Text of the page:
A valuable tool for very young children and non-readers, Teaching Conversation to Children with Autism
uses scripts to show parents and educators how to teach students to initiate conversation and improve communication.
Engages students in the learning process with word, phrase or sentence scripts (audio-taped or written) that reflect the student's interests. Explains the script and script-fading processes, and includes many examples to support the instructions.
Features scripts with pictures of desired objects or activities.
Follows a 4-step process:
Teaching Conversation to Children with Autism
- A child starts the conversation by reading a script or playing it on an audio card reader.
- The partner supports the conversation with a response.
- "You had yogurt for lunch".
- After the child masters a few scripts, the "script-fading" process begins.
- The last word of the script is removed, then the next to last, and so on, until the script is absent.
- Scripts are completely faded.
- Children learn to spontaneously initiate and pursue social interaction.
Table of Contents
- Prompts and rewards
- Observing, evaluating and measuring results
- Activity schedules, card readers, and voice recorders
- Conversation activities
- Scripts for readers and nonreaders
Includes 160 pages.
- Chapter 1 Why Doesn't He Talk to Us?
- Chapter 2 What Are Scripts? What Is Script Fading?
- Chapter 3 Scripts, Script Fading, and Activity Schedules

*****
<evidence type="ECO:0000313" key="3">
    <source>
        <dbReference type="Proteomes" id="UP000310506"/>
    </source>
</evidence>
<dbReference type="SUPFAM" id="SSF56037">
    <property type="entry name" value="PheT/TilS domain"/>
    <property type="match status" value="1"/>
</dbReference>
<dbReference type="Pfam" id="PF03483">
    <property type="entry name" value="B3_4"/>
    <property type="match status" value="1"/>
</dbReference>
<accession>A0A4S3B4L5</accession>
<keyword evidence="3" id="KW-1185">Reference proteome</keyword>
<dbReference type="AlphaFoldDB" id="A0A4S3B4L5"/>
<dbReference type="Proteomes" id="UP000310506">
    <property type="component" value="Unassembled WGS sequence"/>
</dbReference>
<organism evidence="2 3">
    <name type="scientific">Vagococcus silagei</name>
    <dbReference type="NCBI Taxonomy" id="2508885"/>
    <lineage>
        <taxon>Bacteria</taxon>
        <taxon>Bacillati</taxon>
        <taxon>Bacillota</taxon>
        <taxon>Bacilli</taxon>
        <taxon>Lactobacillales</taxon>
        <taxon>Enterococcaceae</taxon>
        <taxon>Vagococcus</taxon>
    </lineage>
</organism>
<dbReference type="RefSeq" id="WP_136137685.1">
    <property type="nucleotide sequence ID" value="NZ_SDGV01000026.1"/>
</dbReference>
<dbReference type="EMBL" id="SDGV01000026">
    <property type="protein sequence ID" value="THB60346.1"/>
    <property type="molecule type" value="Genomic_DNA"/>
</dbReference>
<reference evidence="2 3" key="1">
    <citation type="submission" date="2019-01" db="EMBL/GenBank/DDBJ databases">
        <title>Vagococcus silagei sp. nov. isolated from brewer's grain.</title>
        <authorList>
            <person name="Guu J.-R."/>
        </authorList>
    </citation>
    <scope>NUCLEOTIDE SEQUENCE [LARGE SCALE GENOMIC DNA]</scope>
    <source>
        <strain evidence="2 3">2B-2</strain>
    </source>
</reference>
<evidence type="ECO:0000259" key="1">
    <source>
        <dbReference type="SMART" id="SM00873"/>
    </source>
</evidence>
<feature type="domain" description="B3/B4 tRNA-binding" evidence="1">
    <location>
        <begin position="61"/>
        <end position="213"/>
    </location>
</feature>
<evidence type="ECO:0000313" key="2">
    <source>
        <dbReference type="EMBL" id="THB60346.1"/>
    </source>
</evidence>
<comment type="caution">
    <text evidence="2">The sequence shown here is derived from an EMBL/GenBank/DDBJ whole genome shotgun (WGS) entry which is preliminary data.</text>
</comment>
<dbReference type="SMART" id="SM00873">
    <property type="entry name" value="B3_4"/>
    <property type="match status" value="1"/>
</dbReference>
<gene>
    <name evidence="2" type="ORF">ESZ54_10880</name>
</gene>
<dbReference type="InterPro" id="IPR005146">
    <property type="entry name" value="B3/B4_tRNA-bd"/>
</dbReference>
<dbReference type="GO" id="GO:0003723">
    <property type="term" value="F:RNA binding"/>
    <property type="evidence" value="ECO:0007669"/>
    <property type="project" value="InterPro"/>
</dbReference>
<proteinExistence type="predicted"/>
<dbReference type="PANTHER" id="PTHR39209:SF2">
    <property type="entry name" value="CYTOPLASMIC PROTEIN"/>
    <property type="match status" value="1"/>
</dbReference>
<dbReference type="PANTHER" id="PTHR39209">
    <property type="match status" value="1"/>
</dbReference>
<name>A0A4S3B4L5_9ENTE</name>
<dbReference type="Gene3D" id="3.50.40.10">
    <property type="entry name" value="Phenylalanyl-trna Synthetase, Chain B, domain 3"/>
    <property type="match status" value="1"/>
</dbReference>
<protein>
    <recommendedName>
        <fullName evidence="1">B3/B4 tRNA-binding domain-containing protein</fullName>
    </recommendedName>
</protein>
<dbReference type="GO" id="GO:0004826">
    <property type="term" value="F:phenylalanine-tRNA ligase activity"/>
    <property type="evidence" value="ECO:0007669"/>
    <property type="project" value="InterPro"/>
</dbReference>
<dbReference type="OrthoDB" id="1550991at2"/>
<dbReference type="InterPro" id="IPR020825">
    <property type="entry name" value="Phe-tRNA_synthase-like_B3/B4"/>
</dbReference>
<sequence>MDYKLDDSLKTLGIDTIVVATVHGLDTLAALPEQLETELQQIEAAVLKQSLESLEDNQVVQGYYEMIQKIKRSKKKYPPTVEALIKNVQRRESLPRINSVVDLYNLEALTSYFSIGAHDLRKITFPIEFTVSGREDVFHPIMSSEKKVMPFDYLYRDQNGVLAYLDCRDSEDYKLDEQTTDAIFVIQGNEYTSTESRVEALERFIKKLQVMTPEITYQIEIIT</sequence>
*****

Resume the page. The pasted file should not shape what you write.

- Chapter 4 Building Prerequisite Skills: Scripts for Children Who Do Not Yet Talk Why Use Scripts with Nonverbal Children? Making Social Interaction Fun Pairing Pictures, Words, and Objects or Activities Creating Helpful Language Environments Not All Activities Are Social
- Chapter 5 Preparing to Teach Observe Preferences Select Scripts Record the Scripts Enlist the Help of Two Adults Construct an Activity Schedule
- Chapter 6 Teaching Children to Use Scripts: Prompters and Conversation Partners How to Be an Effective Prompter Fading Prompts How to Be a Good Conversation Partner Dealing with Errors Measuring Progress What's Next?
- Chapter 7 Scripts for Children Who Say Words or Phrases Initiating Conversation with a Word or Phrase An Additional Measure of Progress What If a Child Doesn't Say the Scripts? Fading Audiotaped Scripts
- Chapter 8 Measuring Scripted and Unscripted Interaction New Definitions of Interaction Observing, Scoring, and Graphing Scripted and Unscripted Interaction The Importance of Two Observers
- Chapter 9 More Scripts and More Interaction Opportunities Talking about Reward Activities Talking about Play Activities Talking about Home-Living Activities Extending Conversation When Are Scripts Faded?
- Chapter 10 Scripts for Beginning Readers Fading Pictures and Audiotapes Talk Books What to Do When Conversation Fails
- Chapter 11 Scripts for More Accomplished Readers Scripts about Past and Future Activities Photo Albums and Scrapbooks Using the Telephone More about Fading Written Scripts Don't Forget Rewards!
- Chapter 12 Measuring More Complex Conversation Defining Interaction Types of Interaction
- Chapter 13 Using Scripts to Promote Peer Interaction Peer Tutoring Interaction with Siblings Peer Interaction in Groups
- Chapter 14 Teaching Young People to Create Their Own Scripts Using Topic Lists Writing Own Scripts
- Chapter 15 Scripts for Nonreaders and People with Severe Disabilities Silent Partners Pictures as Cues for Conversation
- Chapter 16 Making It Work Selecting Scripts Modeling Conversation Fading Prompts Programming Generalized Interaction Skills
- Chapter 17 Solving Problems